'Selfish' illegal rubbish dumping has forced WDEA Works to consider scrapping its clothing collection points, a program which provides employment for south-west people with a disability.
In the past year, WDEA Works has spent almost $20,000 disposing of other people's rubbish, dumped at its clothing recycling hubs.
The situation has become so bad that three landlords who have the bins on their properties have called WDEA to have them removed.
WDEA Works Social Enterprises director Jack Melican said the program had been operating since 2017 and it was the worst he'd ever seen.
"We need to look out for our staff," Mr Melican said.
"They empty these recycling hubs five days-a-week but when people dump their belongings at these hubs it's also our team who has to clean up the mess.
"It's just plain selfish and is making managing these facilities untenable.
"We have been managing these clothing recycling hubs since 2017 but this is the worst we've ever seen it.
"In the past 12 months, we've spent over $19,500 disposing of rubbish from these sites.
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"As a not-for-profit organisation these costs hurt both our business and the Warrnambool community."
WDEA Works Social Enterprises provide employment opportunities for people with a disability and manage the recycling hubs on behalf of a third party.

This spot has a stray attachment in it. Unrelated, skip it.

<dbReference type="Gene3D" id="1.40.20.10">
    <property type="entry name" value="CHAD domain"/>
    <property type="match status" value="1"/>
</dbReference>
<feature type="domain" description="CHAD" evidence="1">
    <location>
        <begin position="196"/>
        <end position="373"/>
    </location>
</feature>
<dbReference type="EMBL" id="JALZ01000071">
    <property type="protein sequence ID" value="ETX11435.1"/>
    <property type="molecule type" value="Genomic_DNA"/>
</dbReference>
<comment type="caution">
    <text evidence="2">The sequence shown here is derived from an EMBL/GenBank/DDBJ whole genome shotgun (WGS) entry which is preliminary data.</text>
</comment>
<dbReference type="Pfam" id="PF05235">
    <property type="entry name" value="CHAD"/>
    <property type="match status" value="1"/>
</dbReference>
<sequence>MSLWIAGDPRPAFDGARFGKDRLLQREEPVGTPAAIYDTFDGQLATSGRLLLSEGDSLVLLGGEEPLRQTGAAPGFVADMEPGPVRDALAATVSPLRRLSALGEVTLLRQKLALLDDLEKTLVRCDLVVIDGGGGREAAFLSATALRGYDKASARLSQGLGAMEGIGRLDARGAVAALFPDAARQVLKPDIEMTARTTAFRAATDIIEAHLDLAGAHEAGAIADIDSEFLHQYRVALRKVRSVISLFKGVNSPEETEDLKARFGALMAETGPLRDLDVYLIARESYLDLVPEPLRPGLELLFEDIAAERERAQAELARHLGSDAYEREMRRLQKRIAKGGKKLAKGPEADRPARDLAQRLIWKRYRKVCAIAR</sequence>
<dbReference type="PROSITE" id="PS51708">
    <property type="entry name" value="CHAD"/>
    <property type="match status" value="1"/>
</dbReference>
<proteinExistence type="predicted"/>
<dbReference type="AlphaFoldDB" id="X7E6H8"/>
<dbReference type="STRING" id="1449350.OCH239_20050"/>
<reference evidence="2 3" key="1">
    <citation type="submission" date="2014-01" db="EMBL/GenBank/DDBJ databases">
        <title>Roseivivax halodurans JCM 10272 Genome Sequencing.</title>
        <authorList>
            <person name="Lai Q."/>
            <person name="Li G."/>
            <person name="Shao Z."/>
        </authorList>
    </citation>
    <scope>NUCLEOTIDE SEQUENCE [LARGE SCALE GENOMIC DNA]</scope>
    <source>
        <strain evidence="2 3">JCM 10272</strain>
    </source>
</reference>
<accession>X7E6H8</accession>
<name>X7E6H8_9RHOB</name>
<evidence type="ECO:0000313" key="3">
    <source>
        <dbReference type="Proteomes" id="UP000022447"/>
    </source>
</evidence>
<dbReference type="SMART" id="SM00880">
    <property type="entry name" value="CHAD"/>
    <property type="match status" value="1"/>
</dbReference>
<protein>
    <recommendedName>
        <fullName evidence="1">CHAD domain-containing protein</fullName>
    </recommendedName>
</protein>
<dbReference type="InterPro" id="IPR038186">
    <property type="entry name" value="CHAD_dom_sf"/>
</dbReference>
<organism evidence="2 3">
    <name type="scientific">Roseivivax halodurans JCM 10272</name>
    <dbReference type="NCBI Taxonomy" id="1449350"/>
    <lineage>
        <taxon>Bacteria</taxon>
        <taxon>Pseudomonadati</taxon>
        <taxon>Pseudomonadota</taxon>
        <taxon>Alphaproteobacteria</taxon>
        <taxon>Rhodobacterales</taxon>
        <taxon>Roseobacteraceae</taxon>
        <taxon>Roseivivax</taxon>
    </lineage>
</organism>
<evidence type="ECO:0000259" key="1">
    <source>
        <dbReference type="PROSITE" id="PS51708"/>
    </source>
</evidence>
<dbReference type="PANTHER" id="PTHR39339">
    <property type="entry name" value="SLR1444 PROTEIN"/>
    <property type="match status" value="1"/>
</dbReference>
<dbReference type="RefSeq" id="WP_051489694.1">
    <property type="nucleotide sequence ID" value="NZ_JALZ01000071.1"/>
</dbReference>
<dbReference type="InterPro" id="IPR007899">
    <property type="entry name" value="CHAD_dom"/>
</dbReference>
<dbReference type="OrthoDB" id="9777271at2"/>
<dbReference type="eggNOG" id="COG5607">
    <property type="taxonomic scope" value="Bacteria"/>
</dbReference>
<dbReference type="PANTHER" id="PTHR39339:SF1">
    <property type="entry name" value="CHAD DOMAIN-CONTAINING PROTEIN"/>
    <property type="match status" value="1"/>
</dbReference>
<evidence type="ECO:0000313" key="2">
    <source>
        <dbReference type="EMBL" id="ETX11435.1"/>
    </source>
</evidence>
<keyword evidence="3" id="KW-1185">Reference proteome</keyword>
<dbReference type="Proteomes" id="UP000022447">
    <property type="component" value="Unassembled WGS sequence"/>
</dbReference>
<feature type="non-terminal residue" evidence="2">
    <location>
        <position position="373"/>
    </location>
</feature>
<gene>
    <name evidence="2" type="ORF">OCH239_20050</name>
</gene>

They are the last clothing recycling hubs in the city with other charities removing their off-site donation points due to similar issues.
He said the hubs were clearly marked with what was an acceptable donation stating anything outside the guidelines or left beside the containers was considered dumping, which is an illegal offence.
"It's a shame because we know 98 per cent of the community does the right thing," Mr Melican said.
"However, there are people within our community who are deliberately driving to these hubs to dump their rubbish rather than paying at the tip.
"If you see someone dumping at these recycling hubs, we urge you to phone the police and report their behaviour and car registration."
WDEA Works will make a final decision at the end of June about whether to continue offering the recycling hubs.
"The guidelines for donating are simple: good quality clothing, shoes, handbags, and fashion accessories only. No books, toys, blankets, cushions, pillows, furniture. The signage is clear - no dumping," he said.
"The next few months will be telling as to whether the community has understood the urgency of the situation and if they clean up their behaviour."
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